though 'memory' is more of an introspective thought piece (and, well, a rather good mystery too) instead of a military adventure, it's still a fantastically compelling read. all of these books are ones you must save for long car trips or dreary days locked into the airport, doling them out sparingly rather than devouring the whole series in a scant vacation week (any of these books are a sore temptation to call in sick to work). other books won't be so compelling, so bright-edged, for weeks after finishing this one.
i sincerely wish i could remember what individual or book group recommended this to me, because it's absolutely all it was cracked up to be....more4.5 stars.
i sincerely wish i could remember what individual or book group recommended this to me, because it's absolutely all it was cracked up to be. a dark, edgy heroine (she carries the ultimately fatal gene necessary for interstellar travel that allows her to manipulate in-between-space, so she's rarer and more valuable than imaginable, yet fatalistically damaged) zips all over known space with a rogue's gallery of off-the-grid mercs to figure out why the company that trained her gave out her burn notice. a cracking good adventure tale with a touch of romance, swarthy pirates, buggy aliens, and a light hand with social commentary thrown in to boot. (less)
there's a part in 'trainspotting' where the heroin junkie reminds the viewer that all of the "just say no" campaigns fail to mention whey they're addi...morethere's a part in 'trainspotting' where the heroin junkie reminds the viewer that all of the "just say no" campaigns fail to mention whey they're addicts in the first place: becase it feels good. burroughs chronicles his soulless life as an ad exec and his escapes into the bottle on both sides of that equation. you're there equally when the high life is a fun time, and for the horrible bottomings-out. chock full of places where you're laughing your ass off, half of which making you wonder if it's really ok to laugh at this, and deeply emotional without being cheezy. highly recommended to anyone who's ever lived with an addict. (less)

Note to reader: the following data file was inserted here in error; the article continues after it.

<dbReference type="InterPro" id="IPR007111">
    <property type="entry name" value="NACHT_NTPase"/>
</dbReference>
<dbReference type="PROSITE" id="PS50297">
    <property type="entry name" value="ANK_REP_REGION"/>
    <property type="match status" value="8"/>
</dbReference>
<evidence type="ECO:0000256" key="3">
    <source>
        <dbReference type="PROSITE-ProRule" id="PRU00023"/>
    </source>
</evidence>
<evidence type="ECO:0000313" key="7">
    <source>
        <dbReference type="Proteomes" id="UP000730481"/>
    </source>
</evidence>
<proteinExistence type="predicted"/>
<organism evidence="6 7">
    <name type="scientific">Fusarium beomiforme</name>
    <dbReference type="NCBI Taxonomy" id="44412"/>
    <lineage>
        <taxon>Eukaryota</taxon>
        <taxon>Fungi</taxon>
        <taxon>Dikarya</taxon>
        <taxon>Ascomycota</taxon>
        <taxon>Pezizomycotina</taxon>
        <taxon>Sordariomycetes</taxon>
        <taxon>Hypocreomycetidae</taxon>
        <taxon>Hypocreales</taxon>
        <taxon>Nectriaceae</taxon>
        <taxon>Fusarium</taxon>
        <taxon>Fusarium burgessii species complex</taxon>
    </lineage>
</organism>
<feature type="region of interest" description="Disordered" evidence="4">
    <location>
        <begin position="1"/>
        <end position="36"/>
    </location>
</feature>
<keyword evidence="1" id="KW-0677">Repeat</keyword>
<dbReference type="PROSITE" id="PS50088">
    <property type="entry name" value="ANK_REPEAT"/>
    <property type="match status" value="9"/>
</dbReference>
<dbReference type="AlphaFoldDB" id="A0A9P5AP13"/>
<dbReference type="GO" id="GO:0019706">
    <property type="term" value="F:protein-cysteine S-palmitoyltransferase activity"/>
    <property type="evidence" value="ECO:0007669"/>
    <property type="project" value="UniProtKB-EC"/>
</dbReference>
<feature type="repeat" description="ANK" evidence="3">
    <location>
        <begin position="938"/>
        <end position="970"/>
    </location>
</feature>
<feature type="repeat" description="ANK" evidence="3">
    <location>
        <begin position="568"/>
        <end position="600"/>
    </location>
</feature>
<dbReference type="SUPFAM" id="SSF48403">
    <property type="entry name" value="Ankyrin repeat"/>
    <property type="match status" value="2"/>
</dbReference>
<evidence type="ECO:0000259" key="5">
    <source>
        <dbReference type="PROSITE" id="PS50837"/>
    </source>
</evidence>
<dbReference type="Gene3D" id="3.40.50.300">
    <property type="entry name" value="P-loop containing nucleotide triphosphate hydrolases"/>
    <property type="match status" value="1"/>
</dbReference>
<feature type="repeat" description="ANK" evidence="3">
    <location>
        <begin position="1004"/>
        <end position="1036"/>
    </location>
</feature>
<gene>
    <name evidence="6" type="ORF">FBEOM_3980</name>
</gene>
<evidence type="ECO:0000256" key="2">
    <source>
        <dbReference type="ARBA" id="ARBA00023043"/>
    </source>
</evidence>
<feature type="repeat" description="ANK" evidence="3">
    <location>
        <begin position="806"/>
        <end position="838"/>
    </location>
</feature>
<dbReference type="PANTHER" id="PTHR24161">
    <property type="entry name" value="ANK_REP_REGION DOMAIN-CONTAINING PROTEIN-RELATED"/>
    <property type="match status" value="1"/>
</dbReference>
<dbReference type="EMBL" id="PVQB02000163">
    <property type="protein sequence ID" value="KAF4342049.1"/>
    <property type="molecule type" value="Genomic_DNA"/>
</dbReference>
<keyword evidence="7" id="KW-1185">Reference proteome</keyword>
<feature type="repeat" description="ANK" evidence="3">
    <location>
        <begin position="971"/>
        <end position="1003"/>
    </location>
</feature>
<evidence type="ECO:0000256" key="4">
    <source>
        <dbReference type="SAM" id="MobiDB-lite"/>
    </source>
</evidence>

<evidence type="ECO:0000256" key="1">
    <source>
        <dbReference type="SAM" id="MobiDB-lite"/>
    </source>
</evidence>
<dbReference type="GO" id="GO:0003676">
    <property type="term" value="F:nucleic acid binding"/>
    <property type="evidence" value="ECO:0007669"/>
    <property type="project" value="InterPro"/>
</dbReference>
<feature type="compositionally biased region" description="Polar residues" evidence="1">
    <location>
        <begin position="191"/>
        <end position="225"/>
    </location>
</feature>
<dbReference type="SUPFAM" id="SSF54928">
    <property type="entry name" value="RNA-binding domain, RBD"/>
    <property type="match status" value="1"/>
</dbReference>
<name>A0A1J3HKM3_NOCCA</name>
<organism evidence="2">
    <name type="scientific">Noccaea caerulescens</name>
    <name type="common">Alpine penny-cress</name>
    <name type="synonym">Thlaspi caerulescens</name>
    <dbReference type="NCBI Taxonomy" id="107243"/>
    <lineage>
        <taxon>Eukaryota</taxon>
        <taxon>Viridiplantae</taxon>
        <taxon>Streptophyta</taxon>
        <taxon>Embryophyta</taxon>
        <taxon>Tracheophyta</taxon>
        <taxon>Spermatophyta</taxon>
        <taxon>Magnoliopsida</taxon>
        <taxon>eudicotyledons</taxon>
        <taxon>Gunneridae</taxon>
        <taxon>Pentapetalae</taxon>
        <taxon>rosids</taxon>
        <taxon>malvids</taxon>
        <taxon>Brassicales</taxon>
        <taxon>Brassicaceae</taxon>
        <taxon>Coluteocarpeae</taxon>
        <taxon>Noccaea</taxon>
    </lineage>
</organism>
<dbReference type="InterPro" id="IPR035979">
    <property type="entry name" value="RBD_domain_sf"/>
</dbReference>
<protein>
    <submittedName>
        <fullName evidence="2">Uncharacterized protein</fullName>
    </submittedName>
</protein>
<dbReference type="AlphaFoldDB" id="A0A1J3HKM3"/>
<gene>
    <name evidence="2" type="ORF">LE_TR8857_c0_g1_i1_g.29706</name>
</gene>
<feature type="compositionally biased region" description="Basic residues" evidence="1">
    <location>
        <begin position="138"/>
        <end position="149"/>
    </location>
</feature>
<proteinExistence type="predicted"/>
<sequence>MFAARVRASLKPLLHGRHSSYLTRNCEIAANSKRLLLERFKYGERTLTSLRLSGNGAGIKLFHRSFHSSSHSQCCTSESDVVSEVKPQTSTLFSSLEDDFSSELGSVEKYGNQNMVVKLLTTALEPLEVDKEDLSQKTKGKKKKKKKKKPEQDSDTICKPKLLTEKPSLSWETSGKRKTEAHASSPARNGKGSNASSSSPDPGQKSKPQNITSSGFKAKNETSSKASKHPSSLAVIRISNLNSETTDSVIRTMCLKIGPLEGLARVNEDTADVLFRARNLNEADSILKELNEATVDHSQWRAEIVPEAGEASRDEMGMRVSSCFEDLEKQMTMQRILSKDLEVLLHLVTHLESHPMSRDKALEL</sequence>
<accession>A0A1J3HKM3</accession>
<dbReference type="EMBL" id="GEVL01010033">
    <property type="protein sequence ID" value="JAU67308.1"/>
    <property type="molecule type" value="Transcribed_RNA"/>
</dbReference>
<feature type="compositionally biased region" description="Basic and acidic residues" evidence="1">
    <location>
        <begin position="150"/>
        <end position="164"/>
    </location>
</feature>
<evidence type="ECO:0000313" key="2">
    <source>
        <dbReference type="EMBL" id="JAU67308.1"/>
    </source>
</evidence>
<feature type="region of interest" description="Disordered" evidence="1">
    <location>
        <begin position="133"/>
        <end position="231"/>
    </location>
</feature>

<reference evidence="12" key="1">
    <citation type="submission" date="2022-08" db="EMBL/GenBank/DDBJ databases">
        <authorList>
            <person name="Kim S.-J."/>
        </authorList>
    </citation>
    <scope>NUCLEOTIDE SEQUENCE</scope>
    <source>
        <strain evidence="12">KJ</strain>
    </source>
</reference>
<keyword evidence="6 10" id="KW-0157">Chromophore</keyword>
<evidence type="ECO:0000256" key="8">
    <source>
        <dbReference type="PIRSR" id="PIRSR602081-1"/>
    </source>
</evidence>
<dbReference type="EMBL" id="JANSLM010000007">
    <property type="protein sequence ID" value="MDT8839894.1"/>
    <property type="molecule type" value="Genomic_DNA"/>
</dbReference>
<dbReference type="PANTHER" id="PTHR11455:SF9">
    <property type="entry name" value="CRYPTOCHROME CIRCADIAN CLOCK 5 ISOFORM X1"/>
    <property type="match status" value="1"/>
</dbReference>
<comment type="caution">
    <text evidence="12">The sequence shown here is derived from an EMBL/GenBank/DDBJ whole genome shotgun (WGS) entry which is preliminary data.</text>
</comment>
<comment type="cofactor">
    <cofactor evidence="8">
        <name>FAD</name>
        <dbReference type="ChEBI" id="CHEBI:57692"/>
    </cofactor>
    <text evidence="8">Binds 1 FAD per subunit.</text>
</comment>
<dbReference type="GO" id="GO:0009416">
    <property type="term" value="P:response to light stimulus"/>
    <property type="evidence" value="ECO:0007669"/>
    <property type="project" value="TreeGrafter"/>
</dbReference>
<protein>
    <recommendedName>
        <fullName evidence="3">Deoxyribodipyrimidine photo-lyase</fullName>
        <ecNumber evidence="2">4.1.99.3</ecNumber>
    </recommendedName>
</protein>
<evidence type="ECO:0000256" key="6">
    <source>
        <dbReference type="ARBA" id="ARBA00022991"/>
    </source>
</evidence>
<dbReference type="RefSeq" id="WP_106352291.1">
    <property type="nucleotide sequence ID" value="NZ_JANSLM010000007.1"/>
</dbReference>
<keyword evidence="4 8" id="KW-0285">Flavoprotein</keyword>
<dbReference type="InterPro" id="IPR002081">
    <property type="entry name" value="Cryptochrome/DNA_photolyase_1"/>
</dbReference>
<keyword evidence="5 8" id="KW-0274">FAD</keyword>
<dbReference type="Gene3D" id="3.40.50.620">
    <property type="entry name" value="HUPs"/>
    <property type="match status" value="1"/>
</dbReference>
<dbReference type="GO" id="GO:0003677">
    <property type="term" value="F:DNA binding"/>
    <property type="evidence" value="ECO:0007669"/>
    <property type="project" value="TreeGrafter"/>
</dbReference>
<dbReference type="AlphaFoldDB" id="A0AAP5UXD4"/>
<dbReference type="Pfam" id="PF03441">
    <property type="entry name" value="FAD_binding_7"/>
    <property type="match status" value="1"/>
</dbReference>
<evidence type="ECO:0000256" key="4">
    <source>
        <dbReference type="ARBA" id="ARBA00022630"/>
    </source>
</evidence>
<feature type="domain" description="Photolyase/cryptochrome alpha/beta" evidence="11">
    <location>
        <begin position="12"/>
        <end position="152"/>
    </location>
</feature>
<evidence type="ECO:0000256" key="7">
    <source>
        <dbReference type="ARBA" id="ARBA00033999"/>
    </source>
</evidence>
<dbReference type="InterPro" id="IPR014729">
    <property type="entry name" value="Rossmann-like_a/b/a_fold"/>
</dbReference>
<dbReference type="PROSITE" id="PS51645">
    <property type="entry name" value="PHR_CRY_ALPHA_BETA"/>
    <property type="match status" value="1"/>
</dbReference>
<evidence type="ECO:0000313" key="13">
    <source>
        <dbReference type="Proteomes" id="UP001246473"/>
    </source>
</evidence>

Tara was a talented student of magic until she managed to simultaneously graduate and get kicked out of the hidden schools. living back home with mom...moreTara was a talented student of magic until she managed to simultaneously graduate and get kicked out of the hidden schools. living back home with mom & dad just isn't going to work out, but fortunately an opportunity to work with a very prestigious firm opens up when the god of a foreign city dies under mysterious circumstances.